By Saeid Jafari, for Al-Monitor. Any opinions expressed are those of the author, and do not necessarily reflect the views of Iran Business News.
The power constellations in the Middle East are growing ever more complex. On June 5, Saudi Arabia along with the United Arab Emirates, Bahrain and Egypt broke off ties with Qatar, accusing it of a slew of trespasses, including support for terrorism.
At first, Riyadh assumed that it could quickly forge a unified regional front against Doha and was counting on Washington’s support in this endeavor, particularly in light of US President Donald Trump’s recent visit to the kingdom. However, not only has Riyadh failed to achieve this goal, it may have brought its rivals closer together.
The move to blockade Qatar is in line with the Saudi tendency for drastic foreign policy decisions in recent years, including its war on Yemen. Now the remarks made by the conflicting parties as well as regional and international players reveal that a new framing of regional powers is to be expected.
In a tweet on June 6, Trump voiced his support for Riyadh’s maneuver and implicitly accused Qatar of being a sponsor of terrorism. It should be noted that Qatar hosts the largest US military base in the Middle East, which is perhaps why on June 7 Trump called Qatar’s emir and offered US help to resolve the deepening feud between the tiny emirate and its Persian Gulf neighbors.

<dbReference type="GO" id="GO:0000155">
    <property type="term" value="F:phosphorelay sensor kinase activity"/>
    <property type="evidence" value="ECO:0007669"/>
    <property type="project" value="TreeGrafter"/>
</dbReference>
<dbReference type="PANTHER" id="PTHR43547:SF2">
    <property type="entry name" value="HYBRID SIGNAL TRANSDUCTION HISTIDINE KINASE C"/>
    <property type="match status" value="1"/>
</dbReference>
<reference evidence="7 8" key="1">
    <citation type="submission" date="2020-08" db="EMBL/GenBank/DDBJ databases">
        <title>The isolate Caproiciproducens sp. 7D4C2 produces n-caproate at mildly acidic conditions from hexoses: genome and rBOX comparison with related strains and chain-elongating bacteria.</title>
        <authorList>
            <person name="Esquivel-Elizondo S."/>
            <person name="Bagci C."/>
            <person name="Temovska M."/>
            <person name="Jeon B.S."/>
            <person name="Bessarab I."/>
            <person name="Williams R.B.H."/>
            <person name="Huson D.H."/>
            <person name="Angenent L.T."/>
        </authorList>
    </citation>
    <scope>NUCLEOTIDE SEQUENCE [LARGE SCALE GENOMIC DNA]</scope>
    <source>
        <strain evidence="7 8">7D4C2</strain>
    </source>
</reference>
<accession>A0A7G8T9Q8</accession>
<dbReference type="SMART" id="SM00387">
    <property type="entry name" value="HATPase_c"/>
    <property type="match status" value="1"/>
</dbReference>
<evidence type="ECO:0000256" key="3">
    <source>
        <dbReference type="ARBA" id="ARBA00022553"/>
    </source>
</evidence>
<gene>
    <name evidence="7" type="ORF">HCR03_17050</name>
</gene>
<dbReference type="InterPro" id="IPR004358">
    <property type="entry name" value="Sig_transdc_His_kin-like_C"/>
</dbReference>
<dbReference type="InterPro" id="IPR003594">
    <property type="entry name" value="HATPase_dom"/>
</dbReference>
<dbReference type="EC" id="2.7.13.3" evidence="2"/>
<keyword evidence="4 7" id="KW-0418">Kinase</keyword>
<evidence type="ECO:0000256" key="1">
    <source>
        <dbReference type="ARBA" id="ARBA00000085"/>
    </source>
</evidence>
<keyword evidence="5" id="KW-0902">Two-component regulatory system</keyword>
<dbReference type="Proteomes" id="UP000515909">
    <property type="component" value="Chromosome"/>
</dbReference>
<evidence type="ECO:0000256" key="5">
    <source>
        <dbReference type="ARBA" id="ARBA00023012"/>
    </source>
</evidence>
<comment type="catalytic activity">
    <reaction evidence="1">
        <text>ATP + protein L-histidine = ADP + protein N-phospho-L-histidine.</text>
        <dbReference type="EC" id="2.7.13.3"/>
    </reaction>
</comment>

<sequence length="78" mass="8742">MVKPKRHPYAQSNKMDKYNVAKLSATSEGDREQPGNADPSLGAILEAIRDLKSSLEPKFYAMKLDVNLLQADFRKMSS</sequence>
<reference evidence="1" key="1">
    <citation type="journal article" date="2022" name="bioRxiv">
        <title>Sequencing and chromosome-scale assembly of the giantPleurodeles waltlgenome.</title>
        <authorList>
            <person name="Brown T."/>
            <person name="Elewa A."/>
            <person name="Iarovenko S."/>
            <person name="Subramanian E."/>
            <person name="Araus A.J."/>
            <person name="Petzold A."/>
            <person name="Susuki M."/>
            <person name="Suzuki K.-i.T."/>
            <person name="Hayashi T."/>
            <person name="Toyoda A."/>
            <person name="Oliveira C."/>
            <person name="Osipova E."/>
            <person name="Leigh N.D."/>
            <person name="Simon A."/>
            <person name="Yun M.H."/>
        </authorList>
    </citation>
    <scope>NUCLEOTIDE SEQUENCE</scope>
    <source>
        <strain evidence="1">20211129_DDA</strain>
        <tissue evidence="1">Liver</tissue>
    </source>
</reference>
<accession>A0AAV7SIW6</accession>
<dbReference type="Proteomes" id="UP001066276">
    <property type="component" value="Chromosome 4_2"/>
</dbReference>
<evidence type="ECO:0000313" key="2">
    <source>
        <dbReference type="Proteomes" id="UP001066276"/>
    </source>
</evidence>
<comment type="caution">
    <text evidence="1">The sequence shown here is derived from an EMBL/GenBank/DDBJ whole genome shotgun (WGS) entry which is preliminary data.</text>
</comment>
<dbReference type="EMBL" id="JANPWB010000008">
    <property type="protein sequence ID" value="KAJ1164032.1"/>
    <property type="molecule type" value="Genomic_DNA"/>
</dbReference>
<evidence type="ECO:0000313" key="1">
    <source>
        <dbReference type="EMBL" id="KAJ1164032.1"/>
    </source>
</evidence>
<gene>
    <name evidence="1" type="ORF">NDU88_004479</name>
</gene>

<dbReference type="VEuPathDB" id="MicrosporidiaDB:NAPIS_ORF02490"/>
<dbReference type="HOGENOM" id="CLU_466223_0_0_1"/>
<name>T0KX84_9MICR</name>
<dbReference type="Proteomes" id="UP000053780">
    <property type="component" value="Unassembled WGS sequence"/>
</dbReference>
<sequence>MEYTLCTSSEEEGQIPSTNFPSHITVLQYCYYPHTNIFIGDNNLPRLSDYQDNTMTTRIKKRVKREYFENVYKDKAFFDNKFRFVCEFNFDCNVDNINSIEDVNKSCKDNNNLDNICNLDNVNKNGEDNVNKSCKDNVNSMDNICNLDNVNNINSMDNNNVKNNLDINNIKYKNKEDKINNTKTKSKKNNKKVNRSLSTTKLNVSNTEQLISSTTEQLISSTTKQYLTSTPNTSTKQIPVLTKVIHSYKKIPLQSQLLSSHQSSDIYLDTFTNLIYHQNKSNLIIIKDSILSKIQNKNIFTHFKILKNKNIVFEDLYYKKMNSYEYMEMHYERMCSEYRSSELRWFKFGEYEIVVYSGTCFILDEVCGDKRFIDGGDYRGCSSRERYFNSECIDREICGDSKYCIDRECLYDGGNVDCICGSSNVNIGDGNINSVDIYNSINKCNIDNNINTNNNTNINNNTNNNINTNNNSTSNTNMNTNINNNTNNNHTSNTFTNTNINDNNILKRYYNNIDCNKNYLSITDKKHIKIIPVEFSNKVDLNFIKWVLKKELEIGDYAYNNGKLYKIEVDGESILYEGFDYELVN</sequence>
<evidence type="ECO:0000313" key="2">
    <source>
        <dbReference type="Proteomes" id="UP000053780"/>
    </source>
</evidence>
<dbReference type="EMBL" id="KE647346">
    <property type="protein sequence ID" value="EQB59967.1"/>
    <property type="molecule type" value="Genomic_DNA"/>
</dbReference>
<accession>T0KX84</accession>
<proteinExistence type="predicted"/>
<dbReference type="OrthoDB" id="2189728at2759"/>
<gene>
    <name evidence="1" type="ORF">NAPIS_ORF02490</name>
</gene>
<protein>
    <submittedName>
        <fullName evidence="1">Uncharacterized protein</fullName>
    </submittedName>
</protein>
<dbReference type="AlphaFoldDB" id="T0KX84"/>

Meanwhile, on June 9, US Secretary of State Rex Tillerson called on the Saudi-led coalition to ease its blockade of Qatar, saying the cutoff was hindering the fight against the Islamic State and provoking food shortages. A few days later, on June 14, the United States signed a $12 billion deal to sell Qatar dozens of F-15 jets, highlighting Washington’s confused policy toward the crisis — a policy that could not be summed up in one tweet by Trump.
However, a look at the opposing stances adopted by regional players proves the situation to be even more complicated. Turkey’s decision to stand by Qatar has divided the region in two. On the one side are Saudi Arabia and its Arab allies who are against Doha, and on the other side are Turkey, Iran and, to a lesser extent, Russia, who supports Doha.